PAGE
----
Feed your baby however you choose to - but for god's sake let's support women to have a choice.

InDubiousBattle Fri 03-Nov-17 14:46:22

I personally don't like 'breast is best', it's only really a slogan because it alliterates nicely. It seems to have worked quite well in getting women want to bf though- the overwhelming majority do- but it's just a sound bite and is a bit meaningless.

'Every breast feed counts' ??

streetlife70s Fri 03-Nov-17 14:49:31

* ground up Mars bars and cocaine is way, way down the bottom. If you're near the top of the list you're doing great."*

grin grinBrilliant! Would have loved to have seen a poster like this in NCT classes.

PortiaCastis Fri 03-Nov-17 14:52:48

Message deleted by MNHQ. Here's a link to our Talk Guidelines.

Cookiesandcake Fri 03-Nov-17 14:53:33

I don't think there should be any slogan on formula cartons. I think the midwife should advise mothers and leave it at that. I tried breastfeeding my first little boy and it didn't work. Although I was producing lots of milk and he was latching fine he was a lazy feeder and wouldn't put any effort in to drink properly. He also wouldn't take expressed milk. Believe you me I tried everything. At 2 weeks old he was admitted to hospital for losing too much weight. Even in the hospital they were still trying to push breastfeeding and after many nights in tears I ended up putting him on formula, which thankfully he drank and started putting on weight. If I'd have carried on trying to breastfeed under pressure from the hospital staff he could have died. I'm now 14 weeks pregnant with my second little one and although I want to breastfeed I'm already feeling the pressure building up. What if this one doesn't put effort in, what if I fail again. It's wrong. Mothers shouldn't feel like failures for making sure their babies don't starve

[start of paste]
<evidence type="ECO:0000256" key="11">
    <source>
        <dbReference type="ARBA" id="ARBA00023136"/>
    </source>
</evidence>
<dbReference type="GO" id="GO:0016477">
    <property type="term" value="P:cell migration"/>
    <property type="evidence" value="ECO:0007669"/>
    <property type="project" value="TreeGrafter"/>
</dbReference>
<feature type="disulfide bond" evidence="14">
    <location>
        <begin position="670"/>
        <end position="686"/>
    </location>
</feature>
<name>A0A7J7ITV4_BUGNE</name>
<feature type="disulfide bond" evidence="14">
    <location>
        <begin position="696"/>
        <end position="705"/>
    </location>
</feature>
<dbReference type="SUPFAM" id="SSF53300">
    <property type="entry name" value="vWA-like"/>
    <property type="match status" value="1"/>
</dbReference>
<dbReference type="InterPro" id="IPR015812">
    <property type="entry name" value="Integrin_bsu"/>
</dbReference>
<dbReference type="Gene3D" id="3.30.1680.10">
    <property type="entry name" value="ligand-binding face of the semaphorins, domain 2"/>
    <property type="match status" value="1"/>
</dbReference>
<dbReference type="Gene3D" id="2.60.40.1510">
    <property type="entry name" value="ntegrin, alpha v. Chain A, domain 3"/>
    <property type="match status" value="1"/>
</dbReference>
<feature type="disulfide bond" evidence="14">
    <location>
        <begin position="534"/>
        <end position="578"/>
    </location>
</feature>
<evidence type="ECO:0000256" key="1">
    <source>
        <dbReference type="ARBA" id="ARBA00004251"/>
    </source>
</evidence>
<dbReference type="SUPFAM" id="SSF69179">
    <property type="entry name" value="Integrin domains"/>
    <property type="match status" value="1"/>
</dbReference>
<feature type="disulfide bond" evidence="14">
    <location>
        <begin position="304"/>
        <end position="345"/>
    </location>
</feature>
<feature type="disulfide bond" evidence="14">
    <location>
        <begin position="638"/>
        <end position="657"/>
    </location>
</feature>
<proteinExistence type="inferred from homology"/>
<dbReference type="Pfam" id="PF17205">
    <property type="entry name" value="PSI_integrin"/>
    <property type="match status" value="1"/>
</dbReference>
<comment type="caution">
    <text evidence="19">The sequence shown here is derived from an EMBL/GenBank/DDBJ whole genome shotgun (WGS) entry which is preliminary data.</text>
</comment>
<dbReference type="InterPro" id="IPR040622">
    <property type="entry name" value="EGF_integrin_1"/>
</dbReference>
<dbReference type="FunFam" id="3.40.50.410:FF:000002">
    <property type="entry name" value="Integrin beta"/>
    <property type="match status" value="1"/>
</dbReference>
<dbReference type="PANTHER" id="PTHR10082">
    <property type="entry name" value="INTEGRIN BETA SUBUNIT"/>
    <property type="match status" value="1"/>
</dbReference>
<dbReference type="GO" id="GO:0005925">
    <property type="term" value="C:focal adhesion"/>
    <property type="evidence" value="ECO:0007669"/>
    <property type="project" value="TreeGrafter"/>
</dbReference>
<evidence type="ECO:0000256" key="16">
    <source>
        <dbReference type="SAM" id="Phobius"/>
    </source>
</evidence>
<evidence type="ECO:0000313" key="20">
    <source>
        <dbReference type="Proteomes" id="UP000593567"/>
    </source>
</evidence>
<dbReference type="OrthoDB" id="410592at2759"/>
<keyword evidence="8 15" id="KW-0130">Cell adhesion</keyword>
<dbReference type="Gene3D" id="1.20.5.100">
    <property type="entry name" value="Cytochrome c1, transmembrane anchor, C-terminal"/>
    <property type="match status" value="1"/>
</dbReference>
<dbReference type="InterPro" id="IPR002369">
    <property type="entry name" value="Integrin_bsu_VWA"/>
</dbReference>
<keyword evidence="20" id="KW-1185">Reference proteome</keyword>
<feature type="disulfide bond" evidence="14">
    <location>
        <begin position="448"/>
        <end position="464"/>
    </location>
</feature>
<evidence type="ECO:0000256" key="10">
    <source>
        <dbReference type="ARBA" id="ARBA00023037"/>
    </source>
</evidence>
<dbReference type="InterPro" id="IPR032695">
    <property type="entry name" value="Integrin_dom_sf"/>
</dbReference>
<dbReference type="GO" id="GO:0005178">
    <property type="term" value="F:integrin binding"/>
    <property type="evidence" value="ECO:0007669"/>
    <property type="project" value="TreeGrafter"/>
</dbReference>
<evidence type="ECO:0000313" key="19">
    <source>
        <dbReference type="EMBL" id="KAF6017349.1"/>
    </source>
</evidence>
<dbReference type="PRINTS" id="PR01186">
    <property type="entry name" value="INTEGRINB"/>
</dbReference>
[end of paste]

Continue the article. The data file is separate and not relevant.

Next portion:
Bubblebubblepop Fri 03-Nov-17 14:56:29

Is this TAAT OP?

Anyway I don't think that slogan is any good, because lots of women think they can't BF but they don't have the right support to make it work or they don't know what the reality of BF is (feeding for hours on end, cluster feeding etc all taken as signs they're not producing enough milk) so it wouldn't encourage anyone would it?

I'd prefer if you're struggling with breastfeeding call this number <helpline>

streetlife70s Fri 03-Nov-17 14:58:06

The breastfeeding Nazis make me sick, there's such a thing as personal choice and bullying new Mothers is awful.

Ahh I remember in 2006 when I went on ‘The Other Site’ to ask for advice as I was struggling. I had given my sin formula and two of these types of people told me I had given my baby the equivalent of a Happy Meal.

I threw myself in front of a van that evening. 2 weeks in hospital and a traumatised driver for life.

Obviously I was already on the brink but people really don’t realise the power of words when new mums are so utterly distraught, desperate and guilt ridden.

ElephantAndBird Fri 03-Nov-17 14:59:36

I don’t actually think the nhs has ever used the slogan “breast is best”. A quick google suggests not, but I’m happy to be corrected.

A couple of years ago it was “every breastfeed counts” which I really like.